By Ashley Pergolas
Two men, overcome by a rush of adrenalin and testosterone begin duking it out. The fight, triggered by something mundane is overtaken by primal instinct. One man is shoved against a chain-link fence, his body straining against the pain. His opponent knees him in the stomach once, twice, three times. He feels nauseated but manages to throw a punch straight to his opponent’s head, hard enough to send him crashing to the ground.
But, this isn’t a street fight that has broken out in front of a bar, outside of a club or in the deserted streets of a rundown part of town. These men are voluntarily standing in the middle of a ring where the street lights are replaced with intense spotlights and the echoes ringing through the empty air are traded for the cries of cheering fans.
This is the world of Mixed Martial Arts — street fighting in a ring; bare-knuckle fighting with no-holds-barred. The phenomenon of ultimate fighting began in Japan and hit North America in the 1990s. It’s man versus man in this world and the only way to escape is to submit.
MMA combines an array of fighting techniques from a variety of disciplines that include boxing, wrestling, kick-boxing, jiu-jitsu, judo and karate. In a ring with two contestants who have trained in deadly hand-to-hand combat styles, it’s tap-out or pass-out.
Ultimate fighting is a fast-growing sport rapidly gaining recognition in Canada. But in Ontario, the path toward acceptance has come to a grinding halt. MMA fans in Ontario have seen the blows, have seen the blood and have seen the skills, but now they want more — they want to see the action live. These events are illegal in Ontario but fans can find it in Quebec, just moments away from Ottawa.
Section 83 of the Ontario Criminal Code says that prizefighting — any match that is fought for money — is illegal, and MMA is considered to be just that. The kicker is that Quebec has the same law, and yet MMA events are being held in Quebec and not in Ontario.
Provincial athletic commissions are the bodies that regulate and sanction combat sports. Quebec’s abundant history of sanctioning sports such as boxing and kick-boxing cleared the way for allowing ultimate fighting events. However, Ontario athletic commissioner, Ken Hayashi, doesn’t see it as being that simple for Ontario.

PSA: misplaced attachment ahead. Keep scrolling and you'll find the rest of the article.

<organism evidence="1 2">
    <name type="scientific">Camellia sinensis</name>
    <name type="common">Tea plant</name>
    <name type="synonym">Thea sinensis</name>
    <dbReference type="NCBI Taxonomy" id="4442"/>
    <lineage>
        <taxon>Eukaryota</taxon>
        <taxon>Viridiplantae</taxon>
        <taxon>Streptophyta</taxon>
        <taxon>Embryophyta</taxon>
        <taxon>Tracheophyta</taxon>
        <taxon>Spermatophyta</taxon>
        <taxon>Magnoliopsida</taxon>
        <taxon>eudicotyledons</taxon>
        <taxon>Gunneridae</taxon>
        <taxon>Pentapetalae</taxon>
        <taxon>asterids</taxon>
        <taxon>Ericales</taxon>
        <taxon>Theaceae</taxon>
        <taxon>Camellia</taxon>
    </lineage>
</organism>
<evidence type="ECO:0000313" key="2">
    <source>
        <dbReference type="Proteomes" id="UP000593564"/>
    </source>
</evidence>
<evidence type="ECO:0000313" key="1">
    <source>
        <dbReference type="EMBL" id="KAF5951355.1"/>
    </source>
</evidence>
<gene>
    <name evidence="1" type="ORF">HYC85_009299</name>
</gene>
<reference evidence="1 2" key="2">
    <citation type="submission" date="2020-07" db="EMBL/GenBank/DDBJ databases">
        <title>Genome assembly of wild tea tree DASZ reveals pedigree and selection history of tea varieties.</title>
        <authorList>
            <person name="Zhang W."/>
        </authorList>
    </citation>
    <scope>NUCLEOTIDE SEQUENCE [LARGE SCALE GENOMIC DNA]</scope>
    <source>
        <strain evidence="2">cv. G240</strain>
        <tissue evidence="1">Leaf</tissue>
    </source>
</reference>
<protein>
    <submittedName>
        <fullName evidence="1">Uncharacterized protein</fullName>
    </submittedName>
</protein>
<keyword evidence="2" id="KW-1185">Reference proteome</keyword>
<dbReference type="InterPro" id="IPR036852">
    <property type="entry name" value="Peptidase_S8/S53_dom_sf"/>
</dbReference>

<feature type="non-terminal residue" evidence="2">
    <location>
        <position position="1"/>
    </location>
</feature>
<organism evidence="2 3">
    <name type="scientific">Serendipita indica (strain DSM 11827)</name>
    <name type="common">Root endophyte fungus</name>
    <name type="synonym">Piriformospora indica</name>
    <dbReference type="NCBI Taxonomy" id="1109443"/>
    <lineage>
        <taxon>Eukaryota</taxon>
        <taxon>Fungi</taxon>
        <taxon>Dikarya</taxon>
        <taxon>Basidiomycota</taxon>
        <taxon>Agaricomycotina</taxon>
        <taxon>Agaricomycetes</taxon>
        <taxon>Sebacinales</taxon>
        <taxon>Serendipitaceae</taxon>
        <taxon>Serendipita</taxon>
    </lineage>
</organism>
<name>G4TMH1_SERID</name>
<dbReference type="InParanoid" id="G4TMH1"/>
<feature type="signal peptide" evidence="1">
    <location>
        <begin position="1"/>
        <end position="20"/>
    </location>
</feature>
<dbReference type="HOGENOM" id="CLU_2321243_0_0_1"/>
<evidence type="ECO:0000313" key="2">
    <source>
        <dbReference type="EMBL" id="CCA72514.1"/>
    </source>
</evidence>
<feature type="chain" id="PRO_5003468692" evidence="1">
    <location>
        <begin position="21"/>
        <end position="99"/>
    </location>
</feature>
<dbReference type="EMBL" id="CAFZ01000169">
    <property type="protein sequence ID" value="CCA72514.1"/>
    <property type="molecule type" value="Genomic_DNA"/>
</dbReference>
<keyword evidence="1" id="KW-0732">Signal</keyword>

“To permit and regulate professional MMA events, amendments to the Athletic Control Act would be required,” he says — something which could take years of cutting through red tape.
Joe Ferraro, CEO of Showdown Entertainment, has spent the last six years trying to get MMA legalized in Ontario. Showdown Entertainment specializes in the Canadian ultimate fighting scene and its founder is a leading figure in the movement to legalize MMA events in Ontario — earning him the nickname “Showdown Joe.”
Ferraro has been approaching the athletic commissioner on a semi-regular basis regarding the sanctioning of MMA events in Ontario.
“All he has to say is ‘not interested’ or ‘no thanks’ and there is not much anyone can do about it,” Ferraro says.
A fan of MMA for 13 years, Ferraro has been working with the Ministry of Health to get ultimate fighting recognized as an amateur sport, which Ferraro feels is the first step towards legalizing MMA across Ontario.
“I really believe that there’s an amateur circuit similar to boxing that will eventually breed champions on a professional level,” he says, dreaming of the day that MMA will be legal in Ontario — a day that Ferraro strongly believes will come once Hayashi retires.
Hayashi also believes that the amateur circuit is exactly where MMA promoters should start. “Promoters of MMA events should first explore getting their sport sanctioned through the amateur process by contacting the Ministry of Health Promotions’ sports and recreation branch,” he says.
Hayashi explains this will be the first step towards establishing a safety track record in Ontario, as well as a framework for regulating the event safely. But there are those involved with the sport that believe MMA has already proven that it is safe for competitors.
Rob MacDonald, 28, has been training as an MMA fighter for 15 years, and has been competing for the last five. In 2005, MacDonald was a contestant on a reality show called the Ultimate Fighter, which searched for the best unknown contender to receive a lucrative contract. As a Toronto resident, he would like to see the fights come to his city.
He urges those who only see MMA as prize fighting to, “look behind the scenes and see the dedication that goes into it and the mutual respect that fighters have for each other. They would see that it is every bit a valued sport as anything else.”
Rob Balsdon, a hardcore fan of MMA, has followed the sport for the past 14 years. “It’s far and away the most entertaining sport anyone can watch,” he says. “It’s competition in its rawest form.”